Thursday, 7 August 2008
Yaaaaaaaaawn, streeeeeeeeetch, yoooooowl, stp stp stp. That’s better.
The summer holiday flower show continues. The garden is now so irretrievably out of control that I’ve given up, apart from mowing the grass in the feint hope that that makes it all look deliberate. Looking on the bright side, however, the produce is coming along splendidly. See above. Ate my first home grown plum today. Don’t know if those grapes will ever get fat and sweet, but I’m still holding out for a hot late summer…
The lilies were truly sensational, even if it was an all out battle with the lilly beetles, and the roses are still going strong as is the jasmine. The fox, it seems, has departed for now, and two wood pigeons, who live in the neighbours plum tree, are devouring the entire crop of the elder berry tree behind my shed. They’re so fat they can hardly move now. One of them actually had to sit on its bum and have a rest on my shed roof this afternoon.
That’s my mum with the goats by the way. We went to France and saw OTTERS! Yes real live swimming wild otters. Never seen them before. And a VAST toad sat on the door step to my bedroom every night, and, I fantasised, ate all the mosquitoes. My bedroom door opened on to a courtyard garden. ‘Weren’t you tempted to kiss him?’ asks my flat mate. I can honestly say the thought never entered my head. I liked him just fine as a toad.
So I’ve been reading and planning my next C Word posts, and, here’s a little bit about me and my work now, I’ve been planning my first ‘international’ show. Well, we’ll see if it really is. I’ve been invited to do a one person show at the Museum of Contemporary Art in Esfahan, in Iran. I have decided to believe it really will happen, which means I’ve started making the work for it. I plan a trip to Esfahan in November, when I hope to get the contract. When that happens, I’ll be boring you to death about it. So enough of this for now. I just thought I should account for my absence in some way.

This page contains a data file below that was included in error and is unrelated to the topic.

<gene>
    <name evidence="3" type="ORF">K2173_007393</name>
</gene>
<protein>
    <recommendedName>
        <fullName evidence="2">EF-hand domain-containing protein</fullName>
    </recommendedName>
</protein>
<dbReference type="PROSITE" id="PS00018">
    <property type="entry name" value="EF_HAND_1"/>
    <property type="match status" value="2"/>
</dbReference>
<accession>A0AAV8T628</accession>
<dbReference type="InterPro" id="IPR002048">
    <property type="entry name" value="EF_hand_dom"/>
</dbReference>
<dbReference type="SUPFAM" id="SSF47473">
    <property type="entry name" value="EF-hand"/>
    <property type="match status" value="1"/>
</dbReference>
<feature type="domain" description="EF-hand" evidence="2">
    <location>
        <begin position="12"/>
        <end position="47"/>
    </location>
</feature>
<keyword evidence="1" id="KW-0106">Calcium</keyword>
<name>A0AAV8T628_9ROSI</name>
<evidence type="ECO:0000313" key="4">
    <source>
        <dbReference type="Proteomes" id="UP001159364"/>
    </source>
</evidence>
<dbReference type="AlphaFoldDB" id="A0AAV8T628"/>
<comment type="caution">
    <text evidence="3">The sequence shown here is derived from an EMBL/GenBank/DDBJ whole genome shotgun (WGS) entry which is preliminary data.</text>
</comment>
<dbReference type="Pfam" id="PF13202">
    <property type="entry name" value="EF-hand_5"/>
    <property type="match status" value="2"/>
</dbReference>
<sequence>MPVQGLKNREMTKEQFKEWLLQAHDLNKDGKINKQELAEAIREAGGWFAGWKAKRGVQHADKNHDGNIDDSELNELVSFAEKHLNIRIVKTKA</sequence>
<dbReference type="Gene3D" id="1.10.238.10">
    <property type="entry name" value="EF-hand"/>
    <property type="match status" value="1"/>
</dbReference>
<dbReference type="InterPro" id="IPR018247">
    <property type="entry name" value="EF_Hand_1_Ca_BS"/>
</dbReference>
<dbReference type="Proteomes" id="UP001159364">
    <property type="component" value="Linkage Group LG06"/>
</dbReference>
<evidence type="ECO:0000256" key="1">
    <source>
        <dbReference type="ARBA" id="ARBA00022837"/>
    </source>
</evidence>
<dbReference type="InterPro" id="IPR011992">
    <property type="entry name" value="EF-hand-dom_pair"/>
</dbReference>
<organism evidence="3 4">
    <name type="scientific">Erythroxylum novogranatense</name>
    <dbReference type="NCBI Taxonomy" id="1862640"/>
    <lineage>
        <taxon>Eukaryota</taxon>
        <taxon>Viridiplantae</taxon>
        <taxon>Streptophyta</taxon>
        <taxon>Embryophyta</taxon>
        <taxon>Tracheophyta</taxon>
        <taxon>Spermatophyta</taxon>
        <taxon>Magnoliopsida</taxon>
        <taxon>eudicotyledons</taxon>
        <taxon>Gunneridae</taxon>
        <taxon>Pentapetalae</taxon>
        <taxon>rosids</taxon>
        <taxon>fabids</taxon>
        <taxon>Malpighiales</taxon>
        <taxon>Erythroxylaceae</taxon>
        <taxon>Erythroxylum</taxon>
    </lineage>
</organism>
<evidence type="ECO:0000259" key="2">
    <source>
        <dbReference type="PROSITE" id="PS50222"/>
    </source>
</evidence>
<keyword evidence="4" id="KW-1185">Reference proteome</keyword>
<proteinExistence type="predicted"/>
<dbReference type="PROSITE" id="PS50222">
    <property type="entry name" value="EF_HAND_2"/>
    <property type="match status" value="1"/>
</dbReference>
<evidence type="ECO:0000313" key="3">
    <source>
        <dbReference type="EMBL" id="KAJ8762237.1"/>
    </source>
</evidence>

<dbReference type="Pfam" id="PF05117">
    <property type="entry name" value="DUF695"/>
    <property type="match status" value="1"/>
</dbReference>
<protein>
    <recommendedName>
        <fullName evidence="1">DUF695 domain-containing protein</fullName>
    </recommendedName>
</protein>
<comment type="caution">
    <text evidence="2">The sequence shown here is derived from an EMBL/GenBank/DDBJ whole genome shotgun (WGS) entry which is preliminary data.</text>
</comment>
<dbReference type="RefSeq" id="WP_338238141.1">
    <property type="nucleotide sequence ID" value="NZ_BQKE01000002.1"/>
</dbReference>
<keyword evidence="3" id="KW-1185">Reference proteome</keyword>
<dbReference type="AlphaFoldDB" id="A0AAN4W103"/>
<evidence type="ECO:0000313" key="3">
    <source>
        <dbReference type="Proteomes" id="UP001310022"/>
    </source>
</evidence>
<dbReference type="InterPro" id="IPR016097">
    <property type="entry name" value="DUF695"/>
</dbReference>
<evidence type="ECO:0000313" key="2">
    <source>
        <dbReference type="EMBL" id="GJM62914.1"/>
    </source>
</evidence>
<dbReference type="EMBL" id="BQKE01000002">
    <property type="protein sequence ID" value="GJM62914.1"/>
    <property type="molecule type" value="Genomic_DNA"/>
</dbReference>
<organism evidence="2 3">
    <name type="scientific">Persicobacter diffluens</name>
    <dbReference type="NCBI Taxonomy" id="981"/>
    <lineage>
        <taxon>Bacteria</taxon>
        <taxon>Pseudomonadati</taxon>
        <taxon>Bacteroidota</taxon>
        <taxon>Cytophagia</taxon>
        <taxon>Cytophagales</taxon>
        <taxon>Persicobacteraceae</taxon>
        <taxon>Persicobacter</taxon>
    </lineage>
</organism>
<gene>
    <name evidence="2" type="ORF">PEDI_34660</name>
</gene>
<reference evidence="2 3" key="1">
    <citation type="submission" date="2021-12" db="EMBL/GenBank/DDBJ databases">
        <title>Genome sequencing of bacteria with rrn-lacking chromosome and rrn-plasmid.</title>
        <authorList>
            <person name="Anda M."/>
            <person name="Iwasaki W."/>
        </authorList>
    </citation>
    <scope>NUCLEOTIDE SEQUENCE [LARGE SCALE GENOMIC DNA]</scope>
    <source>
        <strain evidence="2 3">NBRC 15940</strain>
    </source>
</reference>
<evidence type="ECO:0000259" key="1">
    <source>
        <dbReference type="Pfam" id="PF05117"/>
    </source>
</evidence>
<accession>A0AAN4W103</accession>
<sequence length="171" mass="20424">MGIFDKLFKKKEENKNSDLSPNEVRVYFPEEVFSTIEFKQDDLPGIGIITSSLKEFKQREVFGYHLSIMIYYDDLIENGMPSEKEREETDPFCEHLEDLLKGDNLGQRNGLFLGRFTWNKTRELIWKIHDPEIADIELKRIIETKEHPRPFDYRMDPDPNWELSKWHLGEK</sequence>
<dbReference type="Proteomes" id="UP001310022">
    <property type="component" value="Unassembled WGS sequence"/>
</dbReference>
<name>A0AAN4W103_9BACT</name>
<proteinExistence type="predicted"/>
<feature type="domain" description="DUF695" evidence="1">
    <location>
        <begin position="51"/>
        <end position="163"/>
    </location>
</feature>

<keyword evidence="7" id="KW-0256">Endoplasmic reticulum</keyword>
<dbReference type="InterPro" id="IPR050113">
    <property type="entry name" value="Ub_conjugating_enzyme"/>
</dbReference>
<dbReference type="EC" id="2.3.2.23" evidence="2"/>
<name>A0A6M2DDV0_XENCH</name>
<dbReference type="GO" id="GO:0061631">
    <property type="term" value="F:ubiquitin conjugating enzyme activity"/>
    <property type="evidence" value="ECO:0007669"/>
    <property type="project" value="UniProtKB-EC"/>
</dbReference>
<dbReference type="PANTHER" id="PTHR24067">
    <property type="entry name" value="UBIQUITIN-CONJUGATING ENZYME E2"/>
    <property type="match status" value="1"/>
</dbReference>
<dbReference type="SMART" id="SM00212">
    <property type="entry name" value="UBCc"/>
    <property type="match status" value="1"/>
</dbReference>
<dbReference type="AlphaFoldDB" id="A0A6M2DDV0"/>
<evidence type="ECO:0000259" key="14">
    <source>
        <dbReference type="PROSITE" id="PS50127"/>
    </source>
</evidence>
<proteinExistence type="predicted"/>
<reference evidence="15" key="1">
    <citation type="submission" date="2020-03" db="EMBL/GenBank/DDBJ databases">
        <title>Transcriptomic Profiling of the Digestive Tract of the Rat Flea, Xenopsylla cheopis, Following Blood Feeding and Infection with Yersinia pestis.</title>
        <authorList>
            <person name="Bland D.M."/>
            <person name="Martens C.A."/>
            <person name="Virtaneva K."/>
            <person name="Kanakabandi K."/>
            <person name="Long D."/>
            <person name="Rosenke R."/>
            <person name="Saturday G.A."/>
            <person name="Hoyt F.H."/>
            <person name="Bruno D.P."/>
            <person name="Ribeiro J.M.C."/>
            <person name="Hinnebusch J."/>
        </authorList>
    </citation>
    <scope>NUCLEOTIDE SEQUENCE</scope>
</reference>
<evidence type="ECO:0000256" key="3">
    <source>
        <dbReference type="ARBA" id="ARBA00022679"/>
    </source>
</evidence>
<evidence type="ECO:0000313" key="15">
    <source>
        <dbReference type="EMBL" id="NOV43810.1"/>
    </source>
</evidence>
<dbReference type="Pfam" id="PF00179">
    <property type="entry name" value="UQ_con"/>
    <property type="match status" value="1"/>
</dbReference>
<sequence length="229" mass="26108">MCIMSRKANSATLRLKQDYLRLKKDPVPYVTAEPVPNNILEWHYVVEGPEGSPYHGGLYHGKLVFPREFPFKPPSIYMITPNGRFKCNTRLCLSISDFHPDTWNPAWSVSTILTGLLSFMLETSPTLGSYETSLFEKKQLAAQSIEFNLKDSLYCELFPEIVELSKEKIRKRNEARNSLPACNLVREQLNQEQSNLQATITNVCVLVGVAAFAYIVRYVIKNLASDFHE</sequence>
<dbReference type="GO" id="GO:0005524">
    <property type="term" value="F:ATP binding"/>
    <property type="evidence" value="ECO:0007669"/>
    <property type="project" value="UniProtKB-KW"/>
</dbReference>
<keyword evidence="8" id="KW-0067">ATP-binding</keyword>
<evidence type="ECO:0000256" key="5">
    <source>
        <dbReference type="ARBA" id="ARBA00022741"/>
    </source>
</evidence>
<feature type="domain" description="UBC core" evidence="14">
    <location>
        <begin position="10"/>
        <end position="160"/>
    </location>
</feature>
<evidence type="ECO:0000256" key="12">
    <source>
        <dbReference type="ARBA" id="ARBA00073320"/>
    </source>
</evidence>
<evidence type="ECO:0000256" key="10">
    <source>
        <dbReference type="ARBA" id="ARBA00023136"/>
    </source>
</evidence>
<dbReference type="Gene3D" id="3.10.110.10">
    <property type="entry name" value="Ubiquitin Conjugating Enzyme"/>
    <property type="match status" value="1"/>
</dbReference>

Books? Elif Shafak’s ‘The Bastard of Istanbul’, very warmly recommended, and ‘Thinking Through Craft’, Glen Adamson. This has been rather weirdly reviewed in my opinion. The two I read were critical of the number of what they called ‘art’ references. I’ve finished the first chapter, and, yes, he does meander about referring to craft practices in both art and craft. All I can say for now is that, as far as Ch. 1 goes, it all makes perfectly good sense to me. The main reason why I’d really recommend this book though is, first, that he’s really well read. There are numerous references to writers to such as Adorno, Derrida, among many others, - these have dominated so far – but the great thing is he explains what they’re saying as he goes along, so you don’t feel like a total dork if you haven’t read them. (I haven’t.) The other thing I REALLY like is that he doesn’t have a peg firmly clamped to his nose, which most art historians and especially craft historians, do. You don’t have to agree with everything he says, you can have a robustly juicy argument with the pages of this book if you wish, but at least you know you can cheerfully thump the table over a pint and somehow know it wont matter.
The ‘coming soon’ list which is usually in the right hand column is coming soon, next week sometime. There will be a post about my week’s summer school doing Egyptian dancing, then, with a bit of luck we’ll be into village craft, at the end of August, then the new craft ‘season’ kicks off with Ceramics in the City, 19th-21st September and Origin, 7th-19th October and so forth. Ah yes, I’m also trying to persuade a publisher to accept a proposal for a book about ceramics and feminism. I’ll keep you posted on that, to say nothing of my fantasies about an exhibition.